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Lebanon's presidential stalemate

The deadlock in the politicking over Lebanon's next president has a familiar feel.
Lebanese members of parliament count the votes after casting their ballots to elect the new Lebanese president in the parliament building in downtown Beirut April 23, 2014. Lebanese parliamentarians failed to elect a new president in a first round of voting on Wednesday, with leading candidate Samir Geagea falling well short of the required two-thirds majority. REUTERS/Joseph Eid/Pool    (LEBANON - Tags: ELECTIONS POLITICS) - RTR3MATM

The Lebanese parliament convened on April 23 to elect a president. The voting was carried out correctly and, as expected, there wasn't a winner. The results of today's session surprised no one.

The March 14 coalition's declared candidate, Samir Geagea, obtained 48 votes from the 124 members of parliament (MPs) present. Druze leader Walid Jumblatt's bloc, which split from March 14 and has positioned itself in the center, obtained 16 votes. The first thing worth noting is that, had Jumblatt not split and had former Prime Minister Saad Hariri and the head of his bloc Okab Sakr (both of whom are outside of Lebanon) attended, March 14 could have obtained 66 votes. This is more than the absolute majority needed to elect a president in the second round of voting.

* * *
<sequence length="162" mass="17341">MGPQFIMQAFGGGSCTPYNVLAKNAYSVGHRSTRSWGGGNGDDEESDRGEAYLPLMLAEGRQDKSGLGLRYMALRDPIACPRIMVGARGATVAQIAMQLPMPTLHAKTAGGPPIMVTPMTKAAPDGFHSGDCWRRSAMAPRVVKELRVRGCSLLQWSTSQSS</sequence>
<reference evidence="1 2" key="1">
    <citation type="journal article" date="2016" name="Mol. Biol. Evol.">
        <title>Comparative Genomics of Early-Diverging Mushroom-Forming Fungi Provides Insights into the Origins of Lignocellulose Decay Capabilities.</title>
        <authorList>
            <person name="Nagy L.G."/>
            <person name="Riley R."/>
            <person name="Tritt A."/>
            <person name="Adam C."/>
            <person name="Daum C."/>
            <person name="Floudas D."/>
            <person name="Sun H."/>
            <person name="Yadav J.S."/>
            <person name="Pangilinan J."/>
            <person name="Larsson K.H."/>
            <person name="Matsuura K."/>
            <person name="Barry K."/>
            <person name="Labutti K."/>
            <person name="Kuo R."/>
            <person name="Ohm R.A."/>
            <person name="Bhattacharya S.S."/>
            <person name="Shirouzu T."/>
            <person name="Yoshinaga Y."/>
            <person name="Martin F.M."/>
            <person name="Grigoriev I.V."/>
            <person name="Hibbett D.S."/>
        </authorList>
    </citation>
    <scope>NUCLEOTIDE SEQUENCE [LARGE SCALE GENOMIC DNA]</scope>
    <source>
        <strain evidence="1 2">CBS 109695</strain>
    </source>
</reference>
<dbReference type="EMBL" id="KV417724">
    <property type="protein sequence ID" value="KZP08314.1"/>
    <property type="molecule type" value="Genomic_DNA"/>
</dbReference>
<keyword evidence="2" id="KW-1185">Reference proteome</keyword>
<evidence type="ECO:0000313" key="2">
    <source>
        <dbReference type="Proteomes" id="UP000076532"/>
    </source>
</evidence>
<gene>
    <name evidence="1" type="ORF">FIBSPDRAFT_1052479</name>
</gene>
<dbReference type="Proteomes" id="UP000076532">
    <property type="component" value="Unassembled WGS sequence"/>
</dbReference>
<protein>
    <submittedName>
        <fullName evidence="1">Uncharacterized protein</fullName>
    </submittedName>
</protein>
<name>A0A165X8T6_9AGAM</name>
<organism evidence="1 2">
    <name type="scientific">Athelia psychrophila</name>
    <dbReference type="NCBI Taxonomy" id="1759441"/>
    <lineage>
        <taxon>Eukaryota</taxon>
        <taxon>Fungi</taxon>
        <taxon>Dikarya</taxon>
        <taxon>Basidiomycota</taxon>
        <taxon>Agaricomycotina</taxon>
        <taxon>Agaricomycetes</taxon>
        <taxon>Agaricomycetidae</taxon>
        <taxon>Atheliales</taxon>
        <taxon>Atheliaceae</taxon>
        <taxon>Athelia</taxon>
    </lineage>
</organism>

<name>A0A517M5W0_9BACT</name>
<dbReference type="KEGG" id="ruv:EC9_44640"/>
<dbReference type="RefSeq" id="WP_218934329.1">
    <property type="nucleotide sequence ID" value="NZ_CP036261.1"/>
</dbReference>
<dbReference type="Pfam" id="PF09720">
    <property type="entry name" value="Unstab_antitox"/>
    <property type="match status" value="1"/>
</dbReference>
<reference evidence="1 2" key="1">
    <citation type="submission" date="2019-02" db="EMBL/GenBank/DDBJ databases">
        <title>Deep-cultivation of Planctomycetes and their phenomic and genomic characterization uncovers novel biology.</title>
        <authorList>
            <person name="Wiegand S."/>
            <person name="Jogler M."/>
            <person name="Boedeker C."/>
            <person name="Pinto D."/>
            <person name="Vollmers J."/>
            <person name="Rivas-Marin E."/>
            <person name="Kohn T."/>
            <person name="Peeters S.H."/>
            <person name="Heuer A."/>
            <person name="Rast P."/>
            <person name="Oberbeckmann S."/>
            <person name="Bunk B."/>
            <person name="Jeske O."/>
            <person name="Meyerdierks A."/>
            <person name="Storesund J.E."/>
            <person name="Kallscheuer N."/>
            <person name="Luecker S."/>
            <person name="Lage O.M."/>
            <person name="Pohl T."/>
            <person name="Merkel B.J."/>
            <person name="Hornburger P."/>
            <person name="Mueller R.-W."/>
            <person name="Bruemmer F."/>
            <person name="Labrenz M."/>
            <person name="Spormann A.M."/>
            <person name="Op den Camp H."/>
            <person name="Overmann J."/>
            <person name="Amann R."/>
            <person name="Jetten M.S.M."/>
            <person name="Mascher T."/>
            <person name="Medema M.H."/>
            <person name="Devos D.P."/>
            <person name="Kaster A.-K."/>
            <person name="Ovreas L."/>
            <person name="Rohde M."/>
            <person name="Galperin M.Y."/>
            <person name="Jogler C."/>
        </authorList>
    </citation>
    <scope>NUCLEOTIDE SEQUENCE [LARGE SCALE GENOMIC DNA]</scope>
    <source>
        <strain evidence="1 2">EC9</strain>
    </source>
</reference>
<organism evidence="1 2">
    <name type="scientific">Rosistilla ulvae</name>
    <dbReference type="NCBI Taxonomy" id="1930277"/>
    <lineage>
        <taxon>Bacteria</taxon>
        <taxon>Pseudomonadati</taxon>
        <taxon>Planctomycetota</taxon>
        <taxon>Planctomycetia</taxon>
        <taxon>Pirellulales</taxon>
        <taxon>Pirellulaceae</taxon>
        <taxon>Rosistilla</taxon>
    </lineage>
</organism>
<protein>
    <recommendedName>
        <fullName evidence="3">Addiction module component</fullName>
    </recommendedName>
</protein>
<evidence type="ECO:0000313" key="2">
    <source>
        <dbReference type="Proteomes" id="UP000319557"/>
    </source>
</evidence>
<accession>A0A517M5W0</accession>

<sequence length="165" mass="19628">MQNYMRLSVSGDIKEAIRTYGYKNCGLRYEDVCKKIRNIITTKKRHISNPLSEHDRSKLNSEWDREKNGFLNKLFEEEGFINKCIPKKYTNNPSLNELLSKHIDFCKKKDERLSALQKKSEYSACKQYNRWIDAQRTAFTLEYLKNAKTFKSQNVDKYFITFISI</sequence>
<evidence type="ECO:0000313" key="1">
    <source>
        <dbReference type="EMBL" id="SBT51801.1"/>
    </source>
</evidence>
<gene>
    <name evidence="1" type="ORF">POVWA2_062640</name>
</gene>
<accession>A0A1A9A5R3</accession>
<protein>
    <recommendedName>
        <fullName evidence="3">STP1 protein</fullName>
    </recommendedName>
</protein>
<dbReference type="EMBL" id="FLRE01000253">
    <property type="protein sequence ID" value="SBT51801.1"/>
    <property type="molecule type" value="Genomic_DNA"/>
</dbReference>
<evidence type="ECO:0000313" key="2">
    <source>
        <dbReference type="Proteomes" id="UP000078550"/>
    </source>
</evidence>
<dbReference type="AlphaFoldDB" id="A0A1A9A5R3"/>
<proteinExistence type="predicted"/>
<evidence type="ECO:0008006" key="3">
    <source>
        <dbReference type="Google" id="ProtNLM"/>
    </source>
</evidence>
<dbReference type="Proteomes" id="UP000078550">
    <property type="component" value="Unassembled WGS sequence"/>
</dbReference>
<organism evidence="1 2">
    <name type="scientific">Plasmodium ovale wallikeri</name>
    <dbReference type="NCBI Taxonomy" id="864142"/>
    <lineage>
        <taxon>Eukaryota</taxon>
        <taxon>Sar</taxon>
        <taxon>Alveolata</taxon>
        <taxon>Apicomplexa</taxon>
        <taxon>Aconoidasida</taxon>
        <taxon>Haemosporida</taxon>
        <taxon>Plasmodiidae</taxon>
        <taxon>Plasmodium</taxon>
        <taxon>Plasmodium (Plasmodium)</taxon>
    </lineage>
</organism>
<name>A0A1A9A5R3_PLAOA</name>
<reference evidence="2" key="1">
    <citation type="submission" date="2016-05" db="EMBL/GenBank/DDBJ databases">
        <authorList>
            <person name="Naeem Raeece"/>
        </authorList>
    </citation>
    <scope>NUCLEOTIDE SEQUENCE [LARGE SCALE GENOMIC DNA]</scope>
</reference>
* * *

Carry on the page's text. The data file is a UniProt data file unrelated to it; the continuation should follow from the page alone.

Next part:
As for the MPs from the March 8 coalition, they submitted blank ballots. As soon as the first round of voting ended, March 8 MPs left the hall in an attempt to prevent a quorum for a second round of voting. Yet, the curtain came down on the theater, and the prospect of a vacuum seems likely again.

The Taif Accord didn’t change but rather consecrated the habit of the main political blocs agreeing upon the next president before the voting session. The parliamentary vote is just a formality since an understanding has already been reached by the political blocs that speak for their sects.

That’s in form. In reality, an agreement, if it happens, would be regional first and foremost, or at least a settlement among the regional actors on the Lebanese arena. This applies not only to presidents but also to the formation of governments. So, for example, the government of Prime Minister Tammam Salam, which was formed nearly a month ago, was the result of a minimal settlement between Iran and Saudi Arabia through several intermediaries, led by France and the United States.

Today’s question is whether the agreement that produced the government is still there, and if so, whether it applies to the presidency, or whether “electing” a president requires an understanding of another caliber. Such an agreement requires a new debate and rounds of negotiation — some secret, some declared.

Today, nothing on the horizon indicates a consensus on the next president. Of course, the “president makers” — meaning, the regional powers of concern — claim to support the constitutional institutions, especially the presidency, and say they stand at the same distance from all candidates. Yet, the reality of things is that the settlement has either not ripened or it did happen but requires time to be revealed.